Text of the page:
Review of 'Incarnation' by Clare Pollard at poetryschool.com
Posted on 30 March 2017
Clare Pollard found her inclination to poetry early. Her first collection, published nearly twenty years ago, was written while she was still in school.
Since then she has regularly produced bold, critically-acclaimed books, plays and articles that have established her as an engaged member of the UK and international poetry communities.
This has not made her writing cosy. Though perhaps more schooled, the poems in her latest collection are as raw and tender as her earlier incarnations.
Incarnations – of self-hood, motherhood, and ‘other’ (especially males) – fuel the poems in her fifth book from Bloodaxe.
I very much enjoyed getting under the skin of the collection reviewing it for The Poetry School. Here's a snippet from the review:
"Linguistically, the poems are muscular entities, with a candid diction that highlights our sensitivity to current flash words...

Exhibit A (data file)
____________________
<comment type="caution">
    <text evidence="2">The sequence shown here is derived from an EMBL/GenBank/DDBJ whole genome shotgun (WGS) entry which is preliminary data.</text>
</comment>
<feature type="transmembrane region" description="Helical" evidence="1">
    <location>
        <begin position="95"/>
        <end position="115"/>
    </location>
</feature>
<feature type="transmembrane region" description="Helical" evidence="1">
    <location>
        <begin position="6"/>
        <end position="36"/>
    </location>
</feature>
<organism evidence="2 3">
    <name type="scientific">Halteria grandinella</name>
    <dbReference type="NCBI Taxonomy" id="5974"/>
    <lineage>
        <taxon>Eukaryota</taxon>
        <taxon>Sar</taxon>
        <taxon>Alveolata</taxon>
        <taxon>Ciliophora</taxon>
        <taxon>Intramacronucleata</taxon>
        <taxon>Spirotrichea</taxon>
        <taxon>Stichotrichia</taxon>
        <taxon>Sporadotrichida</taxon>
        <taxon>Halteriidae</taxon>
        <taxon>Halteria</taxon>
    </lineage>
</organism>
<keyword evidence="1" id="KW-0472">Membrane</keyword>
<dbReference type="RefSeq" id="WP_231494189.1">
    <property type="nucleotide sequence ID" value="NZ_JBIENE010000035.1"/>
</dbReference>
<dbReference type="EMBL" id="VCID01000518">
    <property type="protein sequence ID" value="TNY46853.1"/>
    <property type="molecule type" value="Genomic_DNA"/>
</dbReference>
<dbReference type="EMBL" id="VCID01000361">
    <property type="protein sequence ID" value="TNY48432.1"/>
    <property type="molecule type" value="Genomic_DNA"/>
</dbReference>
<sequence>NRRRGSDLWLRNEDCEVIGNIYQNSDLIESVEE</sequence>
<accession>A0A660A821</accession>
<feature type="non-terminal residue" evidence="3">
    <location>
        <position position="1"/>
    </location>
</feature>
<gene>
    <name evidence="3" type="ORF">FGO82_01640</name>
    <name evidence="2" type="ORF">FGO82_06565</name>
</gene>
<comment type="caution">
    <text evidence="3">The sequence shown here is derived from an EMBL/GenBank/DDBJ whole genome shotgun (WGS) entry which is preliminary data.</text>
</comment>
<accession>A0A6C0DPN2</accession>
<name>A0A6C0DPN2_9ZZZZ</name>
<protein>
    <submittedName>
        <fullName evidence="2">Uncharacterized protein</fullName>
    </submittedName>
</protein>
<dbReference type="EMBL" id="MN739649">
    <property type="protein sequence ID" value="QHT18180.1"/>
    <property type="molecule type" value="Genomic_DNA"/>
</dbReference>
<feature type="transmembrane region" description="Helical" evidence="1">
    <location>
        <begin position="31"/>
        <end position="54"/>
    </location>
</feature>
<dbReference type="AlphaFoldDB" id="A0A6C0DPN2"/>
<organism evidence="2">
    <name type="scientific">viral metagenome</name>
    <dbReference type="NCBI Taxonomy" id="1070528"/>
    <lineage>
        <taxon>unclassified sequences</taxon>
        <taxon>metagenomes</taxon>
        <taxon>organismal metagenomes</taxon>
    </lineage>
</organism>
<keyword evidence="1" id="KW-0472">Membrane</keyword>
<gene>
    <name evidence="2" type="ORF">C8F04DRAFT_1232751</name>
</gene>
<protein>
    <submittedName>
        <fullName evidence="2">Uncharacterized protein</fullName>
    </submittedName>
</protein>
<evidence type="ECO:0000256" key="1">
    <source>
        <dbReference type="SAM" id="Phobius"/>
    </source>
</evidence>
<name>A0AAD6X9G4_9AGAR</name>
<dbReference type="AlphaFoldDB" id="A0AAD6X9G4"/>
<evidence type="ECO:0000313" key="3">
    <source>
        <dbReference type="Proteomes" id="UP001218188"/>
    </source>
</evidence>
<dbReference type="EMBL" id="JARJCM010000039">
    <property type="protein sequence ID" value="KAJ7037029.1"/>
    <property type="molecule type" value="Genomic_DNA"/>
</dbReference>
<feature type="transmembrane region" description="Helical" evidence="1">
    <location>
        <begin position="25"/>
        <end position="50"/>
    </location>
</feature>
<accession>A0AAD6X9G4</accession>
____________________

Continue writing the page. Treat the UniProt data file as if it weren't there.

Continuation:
Pollard’s is a gritty reality, but one grounded with a culturally aware, geographically various, and historically wide-ranging sensibility. There are versions of creation myths, fairy tales, mystic poems, and laments for lost contemporaries – from Amy Winehouse to honour killings.
Ultimately, Pollard is an idealist: love (and art) is possible and perhaps redeeming... She believes in knowledge, self-awareness, enquiry and compassion as effective ethical tools."
To find out more about the collection, read the review at poetryschool.com